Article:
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Anti-coup protesters gesture with a three-fingers salute, a symbol of resistance during a demonstration during by police crack down in Thaketa township Yangon, Myanmar, on March 27, 2021.

The Associated Press

Jeremy Kinsman is a former Canadian ambassador and a distinguished fellow of the Canadian International Council.

According to Freedom House, the non-governmental organization co-founded by Eleanor Roosevelt, the world is in a “prolonged democracy recession” – by far the worst global score since it first started issuing its annual democracy indexes in 2006.

Little wonder, perhaps. In Myanmar, a venal military junta has seized full power again. In Syria, the tyranny of the al-Assad family celebrates its 50th anniversary. In China, the government is working to extinguish the Uyghurs.

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The causes of democracy’s retreat are manifold, and they include the discouraging withdrawal of the U.S. during Donald Trump’s presidency. But now, with Joe Biden in the White House, the U.S. is hoping to re-establish itself as democracy’s leader by hosting a summit of democracies.

But democracy can’t simply be exported, and each country’s trajectory is different. Successful democracies can inspire others, but too often, major and established democracies fail to understand what really makes a societal transition succeed: a rich and supported civil society.

In the euphoric first years after the Cold War, leaders assumed that countries emerging from totalitarian conditions needed simply to imitate and adapt our democratic institutions and practices. But countries need beliefs and models that are authentically their own – culturally and historically – because the democratic process is largely behavioural, not institutional. As Carnegie legal scholar Thomas Carothers has written, “It’s not about courts and statutes, but what’s in citizens’ heads.”

When the Czech Republic’s playwright president Vaclav Havel came to Moscow in 1995 to celebrate the 50th anniversary of the end of the Second World War, I remember him being skeptical about Russia’s democratic revolution. I told him something encouraging, but he replied, simply: “60 years.” I was jarred by his response. It came from a book Mr. Havel read by German sociologist Ralf Dahrendorf, who predicted that a democratic transition could lay down the foundations of new political system in six months, but that it would take six years to change the country’s legal system, its economy and institutions – and then 60 years for the people’s mindsets to change.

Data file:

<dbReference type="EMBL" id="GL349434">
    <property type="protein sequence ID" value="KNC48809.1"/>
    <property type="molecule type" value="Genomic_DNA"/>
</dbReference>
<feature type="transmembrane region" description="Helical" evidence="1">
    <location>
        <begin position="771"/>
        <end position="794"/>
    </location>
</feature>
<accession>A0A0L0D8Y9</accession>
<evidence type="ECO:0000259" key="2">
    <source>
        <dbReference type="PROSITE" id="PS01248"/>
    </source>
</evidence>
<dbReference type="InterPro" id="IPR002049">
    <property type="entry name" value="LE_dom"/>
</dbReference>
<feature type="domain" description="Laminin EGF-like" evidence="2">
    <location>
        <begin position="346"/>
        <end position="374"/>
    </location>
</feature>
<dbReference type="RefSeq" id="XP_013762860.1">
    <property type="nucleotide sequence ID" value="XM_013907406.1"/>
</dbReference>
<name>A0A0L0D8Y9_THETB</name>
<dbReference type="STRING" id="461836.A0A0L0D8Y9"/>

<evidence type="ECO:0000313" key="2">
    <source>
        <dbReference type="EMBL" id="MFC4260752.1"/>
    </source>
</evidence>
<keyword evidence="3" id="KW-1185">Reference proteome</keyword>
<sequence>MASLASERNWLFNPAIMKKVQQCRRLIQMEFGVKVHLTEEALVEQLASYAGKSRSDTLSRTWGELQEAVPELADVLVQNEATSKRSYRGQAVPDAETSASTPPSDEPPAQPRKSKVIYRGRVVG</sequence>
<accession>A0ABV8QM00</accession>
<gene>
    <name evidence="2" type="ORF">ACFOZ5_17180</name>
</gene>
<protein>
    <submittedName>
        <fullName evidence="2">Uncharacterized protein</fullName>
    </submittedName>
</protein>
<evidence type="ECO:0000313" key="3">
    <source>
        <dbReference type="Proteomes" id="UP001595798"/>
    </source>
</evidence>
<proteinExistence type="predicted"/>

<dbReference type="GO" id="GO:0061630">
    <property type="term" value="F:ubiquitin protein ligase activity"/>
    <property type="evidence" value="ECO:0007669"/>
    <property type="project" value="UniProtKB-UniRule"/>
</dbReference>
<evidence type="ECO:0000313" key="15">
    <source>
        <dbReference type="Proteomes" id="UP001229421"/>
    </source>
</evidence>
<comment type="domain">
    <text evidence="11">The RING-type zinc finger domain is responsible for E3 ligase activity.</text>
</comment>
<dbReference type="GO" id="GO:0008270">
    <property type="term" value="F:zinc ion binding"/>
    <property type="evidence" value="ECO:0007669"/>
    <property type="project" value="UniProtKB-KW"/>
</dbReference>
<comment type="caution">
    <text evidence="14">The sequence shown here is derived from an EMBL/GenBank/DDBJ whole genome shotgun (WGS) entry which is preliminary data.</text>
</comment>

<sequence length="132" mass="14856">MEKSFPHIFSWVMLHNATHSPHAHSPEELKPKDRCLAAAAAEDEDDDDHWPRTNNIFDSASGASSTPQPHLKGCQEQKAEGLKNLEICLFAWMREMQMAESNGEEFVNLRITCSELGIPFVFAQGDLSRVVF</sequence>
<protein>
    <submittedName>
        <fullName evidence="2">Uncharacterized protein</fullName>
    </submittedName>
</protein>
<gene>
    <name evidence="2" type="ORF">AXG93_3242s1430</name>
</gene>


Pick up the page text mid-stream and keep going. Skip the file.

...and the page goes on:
In his memoir A Promised Land, former U.S. president Barack Obama wrote that Mr. Havel would similarly warn him of “the curse of people’s high expectations. Because it means they are also easily disappointed.”

Such a long diagnosis is surely disappointing. But existing democracies could support a faster track by consistently defending human rights, the prerequisites to democratic transitions. The French government makes such a distinction, preferring to give vigorous support to human rights defence instead of efforts to promote democracy, which they consider too often tainted by geopolitical interests and conflated with market economics.

The crucial incubator for both human rights and democracy is a vibrant civil society where citizens learn to reconcile their own “agency” and the need to compromise. I remember that several years ago, on a reporting trip to Cuba, I was invited by the secretly supportive Cardinal Jaime Ortega to visit the church’s start-up daycare centres, where young women experienced running something of great importance to their lives for the first time. Similarly, in South Africa, sports clubs were key hatcheries for the anti-apartheid movement. And when Tunisians took to the streets in 2011 and launched the Arab Spring against authoritarian leaders, they did so with the advantage of a civil society bolstered by decades of activity – trade unions, professional associations, a moderately free press, and emancipated Tunisian women. When Egyptians tried to do the same with the Tahrir Square revolution, they ultimately failed because the many competing liberal reformers couldn’t compromise with each other to enable a democratic alliance, allowing the Muslim Brotherhood to rise and impose an uncompromising majoritarian government before collapsing.

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These examples suggest that those expecting to administer a new aspiring democracy without such civil-society strengths face a handicap.

In a spirit of mutual learning, democracies should provide substantive support to civil-society institutions wherever possible by channelling aid directly to local non-governmental organizations to encourage capacity building and agency,

Of course, authoritarian leaders who ignore human rights resist outside influence. Their shared playbook counsels crushing protest to create fear, as in Beijing’s Tiananmen Square, Syria, Venezuela, Myanmar, Belarus, Russia and elsewhere.

But history shows that non-violent protest usually prevails in the struggle for fairness and justice. All free people have a stake in the outcomes. In 1989, Mr. Havel wrote to the PEN International Congress in Montreal about “the indivisibility of human fate on this planet,” saying that “our freedom is indivisible as well...we all believe in the same basic values, while sharing common fears about the threats that are hanging over humanity today.” His words ring ever truer today.

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